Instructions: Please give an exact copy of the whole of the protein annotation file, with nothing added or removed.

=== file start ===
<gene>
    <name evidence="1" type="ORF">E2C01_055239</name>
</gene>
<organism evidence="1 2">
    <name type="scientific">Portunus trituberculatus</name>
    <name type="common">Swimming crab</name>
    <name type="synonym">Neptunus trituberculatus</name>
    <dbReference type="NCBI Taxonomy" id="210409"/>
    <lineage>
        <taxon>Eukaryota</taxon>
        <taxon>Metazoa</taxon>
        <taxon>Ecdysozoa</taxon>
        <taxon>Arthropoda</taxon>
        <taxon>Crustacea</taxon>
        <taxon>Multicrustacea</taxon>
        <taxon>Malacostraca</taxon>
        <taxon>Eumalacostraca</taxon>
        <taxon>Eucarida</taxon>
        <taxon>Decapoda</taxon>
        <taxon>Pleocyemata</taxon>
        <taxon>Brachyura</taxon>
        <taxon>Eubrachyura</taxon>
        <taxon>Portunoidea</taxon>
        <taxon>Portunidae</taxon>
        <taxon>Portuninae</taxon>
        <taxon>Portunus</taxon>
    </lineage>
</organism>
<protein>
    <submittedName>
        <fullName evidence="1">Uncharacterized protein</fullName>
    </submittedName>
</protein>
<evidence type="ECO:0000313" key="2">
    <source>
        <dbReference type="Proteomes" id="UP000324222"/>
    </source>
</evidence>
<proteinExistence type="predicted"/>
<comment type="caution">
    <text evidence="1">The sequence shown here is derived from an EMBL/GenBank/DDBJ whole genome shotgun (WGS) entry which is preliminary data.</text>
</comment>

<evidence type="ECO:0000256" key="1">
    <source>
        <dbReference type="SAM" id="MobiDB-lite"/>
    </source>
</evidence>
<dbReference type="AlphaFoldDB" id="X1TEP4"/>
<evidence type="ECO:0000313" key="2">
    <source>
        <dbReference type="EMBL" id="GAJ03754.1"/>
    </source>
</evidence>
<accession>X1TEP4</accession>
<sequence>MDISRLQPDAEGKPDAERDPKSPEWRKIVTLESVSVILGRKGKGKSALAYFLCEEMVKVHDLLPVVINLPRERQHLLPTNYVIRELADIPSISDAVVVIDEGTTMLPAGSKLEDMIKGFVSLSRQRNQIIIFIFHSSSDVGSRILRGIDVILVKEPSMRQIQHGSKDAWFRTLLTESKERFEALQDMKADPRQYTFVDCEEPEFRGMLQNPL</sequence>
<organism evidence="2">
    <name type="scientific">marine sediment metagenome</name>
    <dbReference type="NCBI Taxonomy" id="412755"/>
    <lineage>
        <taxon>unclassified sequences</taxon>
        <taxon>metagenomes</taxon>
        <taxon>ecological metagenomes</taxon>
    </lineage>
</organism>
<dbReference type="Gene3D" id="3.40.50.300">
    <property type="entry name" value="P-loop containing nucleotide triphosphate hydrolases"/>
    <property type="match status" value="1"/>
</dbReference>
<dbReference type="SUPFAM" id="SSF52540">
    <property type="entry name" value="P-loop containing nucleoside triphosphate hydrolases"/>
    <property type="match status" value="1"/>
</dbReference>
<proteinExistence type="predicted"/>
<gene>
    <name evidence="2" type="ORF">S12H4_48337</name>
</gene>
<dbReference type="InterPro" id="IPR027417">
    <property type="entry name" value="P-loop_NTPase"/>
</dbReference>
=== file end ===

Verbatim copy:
<gene>
    <name evidence="1" type="ORF">E2C01_055239</name>
</gene>
<organism evidence="1 2">
    <name type="scientific">Portunus trituberculatus</name>
    <name type="common">Swimming crab</name>
    <name type="synonym">Neptunus trituberculatus</name>
    <dbReference type="NCBI Taxonomy" id="210409"/>
    <lineage>
        <taxon>Eukaryota</taxon>
        <taxon>Metazoa</taxon>
        <taxon>Ecdysozoa</taxon>
        <taxon>Arthropoda</taxon>
        <taxon>Crustacea</taxon>
        <taxon>Multicrustacea</taxon>
        <taxon>Malacostraca</taxon>
        <taxon>Eumalacostraca</taxon>
        <taxon>Eucarida</taxon>
        <taxon>Decapoda</taxon>
        <taxon>Pleocyemata</taxon>
        <taxon>Brachyura</taxon>
        <taxon>Eubrachyura</taxon>
        <taxon>Portunoidea</taxon>
        <taxon>Portunidae</taxon>
        <taxon>Portuninae</taxon>
        <taxon>Portunus</taxon>
    </lineage>
</organism>
<protein>
    <submittedName>
        <fullName evidence="1">Uncharacterized protein</fullName>
    </submittedName>
</protein>
<evidence type="ECO:0000313" key="2">
    <source>
        <dbReference type="Proteomes" id="UP000324222"/>
    </source>
</evidence>
<proteinExistence type="predicted"/>
<comment type="caution">
    <text evidence="1">The sequence shown here is derived from an EMBL/GenBank/DDBJ whole genome shotgun (WGS) entry which is preliminary data.</text>
</comment>

<evidence type="ECO:0000256" key="1">
    <source>
        <dbReference type="SAM" id="MobiDB-lite"/>
    </source>
</evidence>
<dbReference type="AlphaFoldDB" id="X1TEP4"/>
<evidence type="ECO:0000313" key="2">
    <source>
        <dbReference type="EMBL" id="GAJ03754.1"/>
    </source>
</evidence>
<accession>X1TEP4</accession>
<sequence>MDISRLQPDAEGKPDAERDPKSPEWRKIVTLESVSVILGRKGKGKSALAYFLCEEMVKVHDLLPVVINLPRERQHLLPTNYVIRELADIPSISDAVVVIDEGTTMLPAGSKLEDMIKGFVSLSRQRNQIIIFIFHSSSDVGSRILRGIDVILVKEPSMRQIQHGSKDAWFRTLLTESKERFEALQDMKADPRQYTFVDCEEPEFRGMLQNPL</sequence>
<organism evidence="2">
    <name type="scientific">marine sediment metagenome</name>
    <dbReference type="NCBI Taxonomy" id="412755"/>
    <lineage>
        <taxon>unclassified sequences</taxon>
        <taxon>metagenomes</taxon>
        <taxon>ecological metagenomes</taxon>
    </lineage>
</organism>
<dbReference type="Gene3D" id="3.40.50.300">
    <property type="entry name" value="P-loop containing nucleotide triphosphate hydrolases"/>
    <property type="match status" value="1"/>
</dbReference>
<dbReference type="SUPFAM" id="SSF52540">
    <property type="entry name" value="P-loop containing nucleoside triphosphate hydrolases"/>
    <property type="match status" value="1"/>
</dbReference>
<proteinExistence type="predicted"/>
<gene>
    <name evidence="2" type="ORF">S12H4_48337</name>
</gene>
<dbReference type="InterPro" id="IPR027417">
    <property type="entry name" value="P-loop_NTPase"/>
</dbReference>